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Are Men Idiots Who Do Stupid Things? Study Says Yes

Charles Darwin, perhaps best known for his work on evolution, died at the age of 73 in 1882. He would not have been a candidate for the Darwin Awards.
Charles Darwin, perhaps best known for his work on evolution, died at the age of 73 in 1882. He would not have been a candidate for the Darwin Awards.

A new study shows what at least some of us might have suspected for a long time: Men are idiots and do stupid things.

That's the premise of the authors' Male Idiot Theory. The study, published in BMJ, the former British Medical Journal, looked at past winners of the Darwin Awards. The awards are given to those people who die in such an idiotic manner that "their action ensures the long-term survival of the species, by selectively allowing one less idiot to survive."

The study looked at 318 cases, of which 282, or 88.7 percent, were men.

Limitations of the study, the authors noted, include its retrospective nature, selection bias-- women may be more likely to nominate men — and reporting bias — male candidates for the award may be more newsworthy than female candidates. But the authors wrote:

"Despite these limitations there can be little doubt that Darwin Award winners seem to make little or no real assessment of the risk or attempt at risk management. They just do it anyway. In some cases, the intelligence of the award winner may be questioned. For example, the office workers watching a construction worker demolishing a car park in the adjacent lot must have wondered about the man's intelligence. After two days of office speculation —how does he plan to remove the final support to crash the car park down safely? — they discovered, on the third day, that he didn't have a plan. The concrete platform collapsed, crushing him to death and flattening his mini-excavator."

Other examples of past winners the study cited: the man who shot himself in the head with a "spy pen" weapon to show his friend that it was real; and the terrorist who mailed a letter bomb with insufficient postage and who, upon its return, opened it.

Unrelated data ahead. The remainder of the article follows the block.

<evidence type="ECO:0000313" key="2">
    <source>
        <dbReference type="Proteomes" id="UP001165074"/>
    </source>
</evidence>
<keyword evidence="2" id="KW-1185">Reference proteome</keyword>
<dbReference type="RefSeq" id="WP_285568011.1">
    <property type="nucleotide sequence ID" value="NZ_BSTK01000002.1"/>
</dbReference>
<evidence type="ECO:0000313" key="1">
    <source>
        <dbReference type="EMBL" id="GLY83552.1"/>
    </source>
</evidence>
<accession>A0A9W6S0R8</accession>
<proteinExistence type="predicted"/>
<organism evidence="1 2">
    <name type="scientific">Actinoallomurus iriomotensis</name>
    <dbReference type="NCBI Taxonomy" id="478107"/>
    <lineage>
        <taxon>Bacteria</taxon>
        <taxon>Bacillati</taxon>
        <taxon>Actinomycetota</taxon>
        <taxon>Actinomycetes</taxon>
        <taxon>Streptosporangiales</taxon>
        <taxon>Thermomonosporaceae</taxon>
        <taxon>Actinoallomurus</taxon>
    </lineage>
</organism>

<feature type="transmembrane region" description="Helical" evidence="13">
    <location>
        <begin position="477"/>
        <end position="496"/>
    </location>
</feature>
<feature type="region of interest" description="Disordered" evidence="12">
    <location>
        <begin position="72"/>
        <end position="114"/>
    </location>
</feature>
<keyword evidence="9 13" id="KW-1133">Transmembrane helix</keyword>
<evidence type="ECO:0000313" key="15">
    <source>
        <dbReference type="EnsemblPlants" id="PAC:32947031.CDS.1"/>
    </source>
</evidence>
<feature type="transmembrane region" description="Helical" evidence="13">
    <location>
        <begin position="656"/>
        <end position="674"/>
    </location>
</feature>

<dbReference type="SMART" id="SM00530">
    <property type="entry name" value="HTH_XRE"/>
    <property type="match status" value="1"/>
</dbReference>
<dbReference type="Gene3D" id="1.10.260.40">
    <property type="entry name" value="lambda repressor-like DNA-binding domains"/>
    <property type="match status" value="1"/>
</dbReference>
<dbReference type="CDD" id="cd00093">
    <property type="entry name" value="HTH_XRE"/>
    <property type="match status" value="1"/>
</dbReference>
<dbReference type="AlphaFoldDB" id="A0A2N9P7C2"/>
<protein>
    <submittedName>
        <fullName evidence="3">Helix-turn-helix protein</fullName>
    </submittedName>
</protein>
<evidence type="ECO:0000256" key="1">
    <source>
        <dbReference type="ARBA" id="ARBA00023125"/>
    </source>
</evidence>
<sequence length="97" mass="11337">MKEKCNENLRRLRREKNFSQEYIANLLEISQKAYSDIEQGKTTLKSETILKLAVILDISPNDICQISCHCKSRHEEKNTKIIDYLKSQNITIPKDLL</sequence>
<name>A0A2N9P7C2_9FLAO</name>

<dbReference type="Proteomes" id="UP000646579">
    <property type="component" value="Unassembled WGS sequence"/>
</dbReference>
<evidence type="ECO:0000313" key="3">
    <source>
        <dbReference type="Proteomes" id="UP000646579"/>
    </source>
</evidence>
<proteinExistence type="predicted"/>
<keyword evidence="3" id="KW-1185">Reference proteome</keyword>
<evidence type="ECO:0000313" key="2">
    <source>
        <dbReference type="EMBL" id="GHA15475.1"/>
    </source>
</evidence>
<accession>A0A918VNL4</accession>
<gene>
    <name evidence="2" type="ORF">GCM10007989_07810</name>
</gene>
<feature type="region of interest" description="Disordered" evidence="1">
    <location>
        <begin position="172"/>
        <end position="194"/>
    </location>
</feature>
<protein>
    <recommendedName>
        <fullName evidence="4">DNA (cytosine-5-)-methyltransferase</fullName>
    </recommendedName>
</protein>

In case you were wondering, the study's authors are all male. They include 15-year-old Ben Alexander Daniel Lendrem, a student at King Edward VI School in Morpeth, England, and his father, Dennis William Lendrem, of the Institute of Cellular Medicine in Newcastle.

But just exactly why men act the way they do confounds the researchers: "[I]t is puzzling that males are willing to take such unnecessary risks — simply as a rite of passage, in pursuit of male social esteem, or solely in exchange for 'bragging rights,'" they write.

The study adds:

"Presumably, idiotic behavior confers some, as yet unidentified, selective advantage on those who do not become its casualties. Until MIT gives us a full and satisfactory explanation of idiotic male behavior, hospital emergency departments will continue to pick up the pieces, often literally."

The paper ends with the usual caveat about more research being needed to explain the differences between men and women, but offers a more, shall we say season-appropriate, setting for the future research: "[W]ith the festive season upon us, we intend to follow up with observational field studies and an experimental study — males and females, with and without alcohol — in a semi-naturalistic Christmas party setting."

Copyright 2021 NPR. To see more, visit https://www.npr.org.

Krishnadev Calamur is NPR's deputy Washington editor. In this role, he helps oversee planning of the Washington desk's news coverage. He also edits NPR's Supreme Court coverage. Previously, Calamur was an editor and staff writer at The Atlantic. This is his second stint at NPR, having previously worked on NPR's website from 2008-15. Calamur received an M.A. in journalism from the University of Missouri.
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